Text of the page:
Gardenlady Active Member

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    Another poem, Mid-Term Break, written about his little brother who died in an accident while he was away at school.

    I sat all morning in the college sick bay
    Counting bells knelling classes to a close.
    At two o'clock our neighbors drove me home.

    In the porch I met my father crying--
    He had always taken funerals in his stride--
    And Big Jim Evans saying it was a hard blow.

    The baby cooed and laughed and rocked the pram
    When I came in, and I was embarrassed
    By old men standing up to shake my hand

    And tell me they were "sorry for my trouble,"
    Whispers informed strangers I was the eldest,
    Away at school, as my mother held my hand

    In hers and coughed out angry tearless sighs.
    At ten o'clock the ambulance arrived
    With the corpse, stanched and bandaged by the nurses.

    Next morning I went up into the room. Snowdrops
    And candles soothed the bedside; I saw him
    For the first time in six weeks. Paler now,

    Wearing a poppy bruise on his left temple,
    He lay in the four foot box as in his cot.
    No gaudy scars, the bumper knocked him clear.

    A four foot box, a foot for every year.
  11. wfgodot

    wfgodot Former Member

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    That one's a favorite. I've also always loved his sonnet

    A Drink of Water

    She came every morning to draw water
    Like an old bat staggering up the field:
    The pump's whooping cough, the bucket's clatter
    And slow diminuendo as it filled,
    Announced her. I recall
    Her gray apron, the pocked white enamel
    Of the brimming bucket, and the treble
    Creak of her voice like the pump's handle.
    Nights when a full moon lifted past her gable
    It fell back through her window and would lie
    Into the water set out on the table.
    Where I have dipped to drink again, to be
    Faithful to the admonishment on her cup,
    Remember the Giver fading off the lip.

    Seamus Heaney chooses two poems to sum up his lifetime achievement. (Guardian)

    STEADFAST New Member

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    What??? He's the only writer I've ever met!
    One of my favorite of his poems is "Punishment." Come to think of it, its last 15 or so lines are highly appropriate for all of us at WS.


    I can feel the tug
    of the halter at the nape
    of her neck, the wind
    on her naked front.
    It blows her nipples
    to amber beads,
    it shakes the frail rigging
    of her ribs.
    I can see her drowned
    body in the bog,
    the weighing stone,
    the floating rods and boughs.
    Under which at first
    she was a barked sapling
    that is dug up
    oak-bone, brain-firkin:
    her shaved head
    like a stubble of black corn,
    her blindfold a soiled bandage,
    her noose a ring
    to store
    the memories of love.
    Little adultress,
    before they punished you
    you were flaxen-haired,
    undernourished, and your
    tar-black face was beautiful.
    My poor scapegoat,
    I almost love you
    but would have cast, I know,
    the stones of silence.
    I am the artful voyeur
    of your brain's exposed
    and darkened combs,
    your muscles' webbing
    and all your numbered bones:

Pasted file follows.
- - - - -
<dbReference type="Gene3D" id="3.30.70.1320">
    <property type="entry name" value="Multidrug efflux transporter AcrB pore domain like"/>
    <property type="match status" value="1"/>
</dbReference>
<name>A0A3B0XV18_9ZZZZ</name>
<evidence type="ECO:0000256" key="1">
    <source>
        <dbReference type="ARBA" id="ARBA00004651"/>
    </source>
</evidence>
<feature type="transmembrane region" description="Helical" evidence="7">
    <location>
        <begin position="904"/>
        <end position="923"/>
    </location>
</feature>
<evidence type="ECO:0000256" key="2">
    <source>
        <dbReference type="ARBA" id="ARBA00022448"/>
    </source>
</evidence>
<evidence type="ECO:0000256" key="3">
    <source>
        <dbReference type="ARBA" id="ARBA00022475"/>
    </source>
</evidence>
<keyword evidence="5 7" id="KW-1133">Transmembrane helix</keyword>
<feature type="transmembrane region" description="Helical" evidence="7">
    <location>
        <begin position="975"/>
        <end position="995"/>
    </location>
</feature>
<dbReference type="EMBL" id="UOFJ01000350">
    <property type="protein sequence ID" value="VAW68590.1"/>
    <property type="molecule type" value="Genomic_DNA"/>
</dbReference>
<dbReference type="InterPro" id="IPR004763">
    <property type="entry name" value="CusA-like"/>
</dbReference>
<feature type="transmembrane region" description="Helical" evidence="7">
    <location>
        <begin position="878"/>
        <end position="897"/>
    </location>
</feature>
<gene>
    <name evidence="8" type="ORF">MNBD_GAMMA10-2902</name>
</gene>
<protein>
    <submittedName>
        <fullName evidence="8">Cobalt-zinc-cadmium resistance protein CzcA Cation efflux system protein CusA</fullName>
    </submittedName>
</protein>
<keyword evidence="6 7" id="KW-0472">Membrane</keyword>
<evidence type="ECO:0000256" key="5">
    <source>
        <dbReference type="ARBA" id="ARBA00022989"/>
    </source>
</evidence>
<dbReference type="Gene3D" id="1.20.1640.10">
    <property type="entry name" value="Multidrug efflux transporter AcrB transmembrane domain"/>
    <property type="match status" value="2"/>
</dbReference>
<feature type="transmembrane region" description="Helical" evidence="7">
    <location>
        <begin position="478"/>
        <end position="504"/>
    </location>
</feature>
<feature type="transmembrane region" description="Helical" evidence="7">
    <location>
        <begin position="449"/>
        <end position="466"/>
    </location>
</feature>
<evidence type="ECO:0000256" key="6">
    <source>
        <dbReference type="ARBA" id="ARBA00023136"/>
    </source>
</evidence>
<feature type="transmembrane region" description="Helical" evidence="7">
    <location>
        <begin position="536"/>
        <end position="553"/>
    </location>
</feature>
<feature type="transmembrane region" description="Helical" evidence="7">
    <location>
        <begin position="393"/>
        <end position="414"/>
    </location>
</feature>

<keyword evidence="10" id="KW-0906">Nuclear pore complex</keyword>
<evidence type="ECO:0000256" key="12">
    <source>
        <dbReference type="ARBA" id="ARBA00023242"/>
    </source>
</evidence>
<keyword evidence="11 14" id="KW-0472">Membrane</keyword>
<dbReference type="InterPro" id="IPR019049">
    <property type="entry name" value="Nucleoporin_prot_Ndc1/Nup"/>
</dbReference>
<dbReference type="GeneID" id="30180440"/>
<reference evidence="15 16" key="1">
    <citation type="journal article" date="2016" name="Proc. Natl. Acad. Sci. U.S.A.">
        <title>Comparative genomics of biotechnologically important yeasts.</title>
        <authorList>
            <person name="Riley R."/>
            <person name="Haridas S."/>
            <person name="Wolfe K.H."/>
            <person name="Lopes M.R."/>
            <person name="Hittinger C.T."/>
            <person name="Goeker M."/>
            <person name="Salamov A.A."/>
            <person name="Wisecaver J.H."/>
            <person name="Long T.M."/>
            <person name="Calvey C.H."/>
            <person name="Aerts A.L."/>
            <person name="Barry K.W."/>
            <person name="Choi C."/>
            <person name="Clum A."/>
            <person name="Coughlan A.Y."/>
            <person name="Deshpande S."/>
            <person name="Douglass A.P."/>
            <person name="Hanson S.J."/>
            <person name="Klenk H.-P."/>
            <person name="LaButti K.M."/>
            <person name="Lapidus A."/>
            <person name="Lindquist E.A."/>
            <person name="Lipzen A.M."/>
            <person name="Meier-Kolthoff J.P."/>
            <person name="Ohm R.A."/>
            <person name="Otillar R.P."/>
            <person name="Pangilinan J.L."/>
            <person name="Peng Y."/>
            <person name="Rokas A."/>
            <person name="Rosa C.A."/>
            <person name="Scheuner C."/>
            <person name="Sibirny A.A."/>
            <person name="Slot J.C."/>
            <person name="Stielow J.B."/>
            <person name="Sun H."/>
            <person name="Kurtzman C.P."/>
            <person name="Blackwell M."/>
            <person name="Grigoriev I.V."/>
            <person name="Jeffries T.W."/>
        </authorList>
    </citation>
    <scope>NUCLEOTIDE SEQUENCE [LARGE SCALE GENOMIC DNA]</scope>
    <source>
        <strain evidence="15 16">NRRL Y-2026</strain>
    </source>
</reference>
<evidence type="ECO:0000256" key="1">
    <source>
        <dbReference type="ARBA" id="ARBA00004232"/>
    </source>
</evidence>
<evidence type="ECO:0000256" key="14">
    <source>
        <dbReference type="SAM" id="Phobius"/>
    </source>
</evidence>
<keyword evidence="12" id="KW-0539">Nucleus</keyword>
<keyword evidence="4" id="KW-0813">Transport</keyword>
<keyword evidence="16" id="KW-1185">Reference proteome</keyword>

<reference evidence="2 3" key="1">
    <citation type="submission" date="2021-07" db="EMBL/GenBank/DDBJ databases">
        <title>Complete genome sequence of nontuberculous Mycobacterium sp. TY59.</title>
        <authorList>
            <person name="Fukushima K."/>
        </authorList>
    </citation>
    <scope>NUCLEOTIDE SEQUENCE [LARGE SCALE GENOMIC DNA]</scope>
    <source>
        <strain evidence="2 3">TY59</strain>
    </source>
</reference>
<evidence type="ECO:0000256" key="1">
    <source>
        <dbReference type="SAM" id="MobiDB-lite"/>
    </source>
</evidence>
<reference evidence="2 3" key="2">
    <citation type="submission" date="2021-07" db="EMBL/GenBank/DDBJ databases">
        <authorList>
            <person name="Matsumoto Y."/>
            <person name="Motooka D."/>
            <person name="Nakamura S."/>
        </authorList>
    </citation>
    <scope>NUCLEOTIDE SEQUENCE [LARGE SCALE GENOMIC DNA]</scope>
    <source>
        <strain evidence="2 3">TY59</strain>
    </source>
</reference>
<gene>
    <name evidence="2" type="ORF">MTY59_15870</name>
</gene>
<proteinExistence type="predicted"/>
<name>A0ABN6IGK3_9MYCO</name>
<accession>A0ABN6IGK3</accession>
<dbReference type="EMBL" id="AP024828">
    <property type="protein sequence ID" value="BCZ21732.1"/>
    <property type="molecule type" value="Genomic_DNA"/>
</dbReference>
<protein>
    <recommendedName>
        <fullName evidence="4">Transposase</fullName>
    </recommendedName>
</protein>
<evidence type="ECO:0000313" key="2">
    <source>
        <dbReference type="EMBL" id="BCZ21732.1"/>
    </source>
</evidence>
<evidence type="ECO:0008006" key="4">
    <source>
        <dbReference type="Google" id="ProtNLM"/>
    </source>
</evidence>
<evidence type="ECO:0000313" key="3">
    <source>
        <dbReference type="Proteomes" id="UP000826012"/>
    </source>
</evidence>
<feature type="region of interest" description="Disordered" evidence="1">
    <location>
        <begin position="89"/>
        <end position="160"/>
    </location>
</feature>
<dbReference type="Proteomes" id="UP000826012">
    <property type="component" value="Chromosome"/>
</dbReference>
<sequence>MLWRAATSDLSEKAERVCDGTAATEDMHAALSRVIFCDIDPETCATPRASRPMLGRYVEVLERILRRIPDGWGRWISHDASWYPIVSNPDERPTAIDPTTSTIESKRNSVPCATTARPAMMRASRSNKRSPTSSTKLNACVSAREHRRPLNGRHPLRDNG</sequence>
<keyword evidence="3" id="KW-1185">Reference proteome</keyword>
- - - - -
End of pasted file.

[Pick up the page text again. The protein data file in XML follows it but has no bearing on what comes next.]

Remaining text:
I who have stood dumb
    when your betraying sisters,
    cauled in tar,
    wept by the railings,
    who would connive
    in civilized outrage
    yet understand the exact
    and tribal, intimate revenge.

    Read the full text here:
    --brought to you by mental_floss!
  13. wfgodot

    wfgodot Former Member

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    The Tollund Man

    Some day I will go to Aarhus
    To see his peat-brown head,
    The mild pods of his eye-lids,
    His pointed skin cap.

    In the flat country near by
    Where they dug him out,
    His last gruel of winter seeds
    Caked in his stomach,

    Naked except for
    The cap, noose and girdle,
    I will stand a long time.
    Bridegroom to the goddess,

    She tightened her torc on him
    And opened her fen,
    Those dark juices working
    Him to a saint's kept body,

    Trove of the turfcutters'
    Honeycombed workings.
    Now his stained face
    Reposes at Aarhus.

    I could risk blasphemy,
    Consecrate the cauldron bog
    Our holy ground and pray
    Him to make germinate

    The scattered, ambushed
    Flesh of labourers,
    Stockinged corpses
    Laid out in the farmyards,

    Tell-tale skin and teeth
    Flecking the sleepers
    Of four young brothers, trailed
    For miles along the lines.

    Something of his sad freedom
    As he rode the tumbril
    Should come to me, driving,
    Saying the names

    Tollund, Grauballe, Nebelgard,

    Watching the pointing hands
    Of country people,
    Not knowing their tongue.

    Out here in Jutland
    In the old man-killing parishes
    I will feel lost,
    Unhappy and at home.

    Tollund Man (Wiki)
  14. CHERIE.T

    CHERIE.T Former Member

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    Thanks to all who posted some of his poetry.
    RIP, your words will be greatly missed.
  15. Ausgirl

    Ausgirl Enough Is Enough!

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    I'm in tears.

    This man inspired my work as a poet, and studying his use of sound is what I believe helped me toward success in publishing my work.

    For the man of words who taught me to love the sound of language, I can offer only a minute's silence.
  16. wfgodot

    wfgodot Former Member

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    The last lines of "In Memory of W.B. Yeats" which I quoted from above, by W.H. Auden. The words apply to Seamus Heaney too, and to all of the blessed who seek to toil with exactness in poetry's abundant yet difficult fields.

    Follow, poet, follow right
    To the bottom of the night,
    With your unconstraining voice
    Still persuade us to rejoice;
    With the farming of a verse
    Make a vineyard of the curse,
    Sing of human unsuccess
    In a rapture of distress;
    In the deserts of the heart
    Let the healing fountain start,
    In the prison of his days
    Teach the free man how to praise. -
  17. wfgodot

    wfgodot Former Member

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    Seamus Heaney's beauty. (
    The rest of Paul Muldoon's funeral eulogy at the link above.